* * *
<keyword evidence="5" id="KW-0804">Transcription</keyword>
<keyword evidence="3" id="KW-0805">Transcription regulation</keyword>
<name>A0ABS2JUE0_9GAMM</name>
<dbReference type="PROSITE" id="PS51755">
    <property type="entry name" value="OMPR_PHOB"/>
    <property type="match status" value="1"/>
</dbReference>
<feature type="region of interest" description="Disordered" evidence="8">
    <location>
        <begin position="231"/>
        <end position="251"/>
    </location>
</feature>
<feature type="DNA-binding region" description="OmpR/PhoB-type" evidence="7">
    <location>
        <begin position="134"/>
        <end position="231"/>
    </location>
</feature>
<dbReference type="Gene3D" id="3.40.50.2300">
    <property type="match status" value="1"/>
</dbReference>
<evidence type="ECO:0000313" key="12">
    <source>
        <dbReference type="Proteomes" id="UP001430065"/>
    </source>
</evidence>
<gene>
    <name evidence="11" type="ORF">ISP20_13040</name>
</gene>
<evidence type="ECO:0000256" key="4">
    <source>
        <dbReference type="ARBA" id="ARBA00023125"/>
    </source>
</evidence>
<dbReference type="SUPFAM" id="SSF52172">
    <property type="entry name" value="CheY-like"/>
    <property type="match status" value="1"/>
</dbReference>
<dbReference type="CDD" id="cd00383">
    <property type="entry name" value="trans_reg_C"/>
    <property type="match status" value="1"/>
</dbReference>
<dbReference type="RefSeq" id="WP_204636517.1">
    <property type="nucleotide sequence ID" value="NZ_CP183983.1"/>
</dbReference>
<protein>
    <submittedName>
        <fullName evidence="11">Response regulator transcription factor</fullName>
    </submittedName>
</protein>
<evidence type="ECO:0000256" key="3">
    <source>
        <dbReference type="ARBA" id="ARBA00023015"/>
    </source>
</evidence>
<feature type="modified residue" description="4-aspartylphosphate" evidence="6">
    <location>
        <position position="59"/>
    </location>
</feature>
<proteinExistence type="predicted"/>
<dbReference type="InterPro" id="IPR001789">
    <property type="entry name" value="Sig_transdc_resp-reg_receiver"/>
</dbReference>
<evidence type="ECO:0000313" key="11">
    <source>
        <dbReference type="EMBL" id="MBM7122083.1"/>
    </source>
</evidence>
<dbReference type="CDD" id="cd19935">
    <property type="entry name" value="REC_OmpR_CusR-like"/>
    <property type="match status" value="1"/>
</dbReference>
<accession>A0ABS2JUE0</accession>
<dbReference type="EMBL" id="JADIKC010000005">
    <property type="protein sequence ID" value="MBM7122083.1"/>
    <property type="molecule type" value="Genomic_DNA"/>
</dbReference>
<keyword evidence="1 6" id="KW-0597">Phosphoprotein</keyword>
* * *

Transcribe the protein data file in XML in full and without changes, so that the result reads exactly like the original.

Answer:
<keyword evidence="5" id="KW-0804">Transcription</keyword>
<keyword evidence="3" id="KW-0805">Transcription regulation</keyword>
<name>A0ABS2JUE0_9GAMM</name>
<dbReference type="PROSITE" id="PS51755">
    <property type="entry name" value="OMPR_PHOB"/>
    <property type="match status" value="1"/>
</dbReference>
<feature type="region of interest" description="Disordered" evidence="8">
    <location>
        <begin position="231"/>
        <end position="251"/>
    </location>
</feature>
<feature type="DNA-binding region" description="OmpR/PhoB-type" evidence="7">
    <location>
        <begin position="134"/>
        <end position="231"/>
    </location>
</feature>
<dbReference type="Gene3D" id="3.40.50.2300">
    <property type="match status" value="1"/>
</dbReference>
<evidence type="ECO:0000313" key="12">
    <source>
        <dbReference type="Proteomes" id="UP001430065"/>
    </source>
</evidence>
<gene>
    <name evidence="11" type="ORF">ISP20_13040</name>
</gene>
<evidence type="ECO:0000256" key="4">
    <source>
        <dbReference type="ARBA" id="ARBA00023125"/>
    </source>
</evidence>
<dbReference type="SUPFAM" id="SSF52172">
    <property type="entry name" value="CheY-like"/>
    <property type="match status" value="1"/>
</dbReference>
<dbReference type="CDD" id="cd00383">
    <property type="entry name" value="trans_reg_C"/>
    <property type="match status" value="1"/>
</dbReference>
<dbReference type="RefSeq" id="WP_204636517.1">
    <property type="nucleotide sequence ID" value="NZ_CP183983.1"/>
</dbReference>
<protein>
    <submittedName>
        <fullName evidence="11">Response regulator transcription factor</fullName>
    </submittedName>
</protein>
<evidence type="ECO:0000256" key="3">
    <source>
        <dbReference type="ARBA" id="ARBA00023015"/>
    </source>
</evidence>
<feature type="modified residue" description="4-aspartylphosphate" evidence="6">
    <location>
        <position position="59"/>
    </location>
</feature>
<proteinExistence type="predicted"/>
<dbReference type="InterPro" id="IPR001789">
    <property type="entry name" value="Sig_transdc_resp-reg_receiver"/>
</dbReference>
<evidence type="ECO:0000313" key="11">
    <source>
        <dbReference type="EMBL" id="MBM7122083.1"/>
    </source>
</evidence>
<dbReference type="CDD" id="cd19935">
    <property type="entry name" value="REC_OmpR_CusR-like"/>
    <property type="match status" value="1"/>
</dbReference>
<accession>A0ABS2JUE0</accession>
<dbReference type="EMBL" id="JADIKC010000005">
    <property type="protein sequence ID" value="MBM7122083.1"/>
    <property type="molecule type" value="Genomic_DNA"/>
</dbReference>
<keyword evidence="1 6" id="KW-0597">Phosphoprotein</keyword>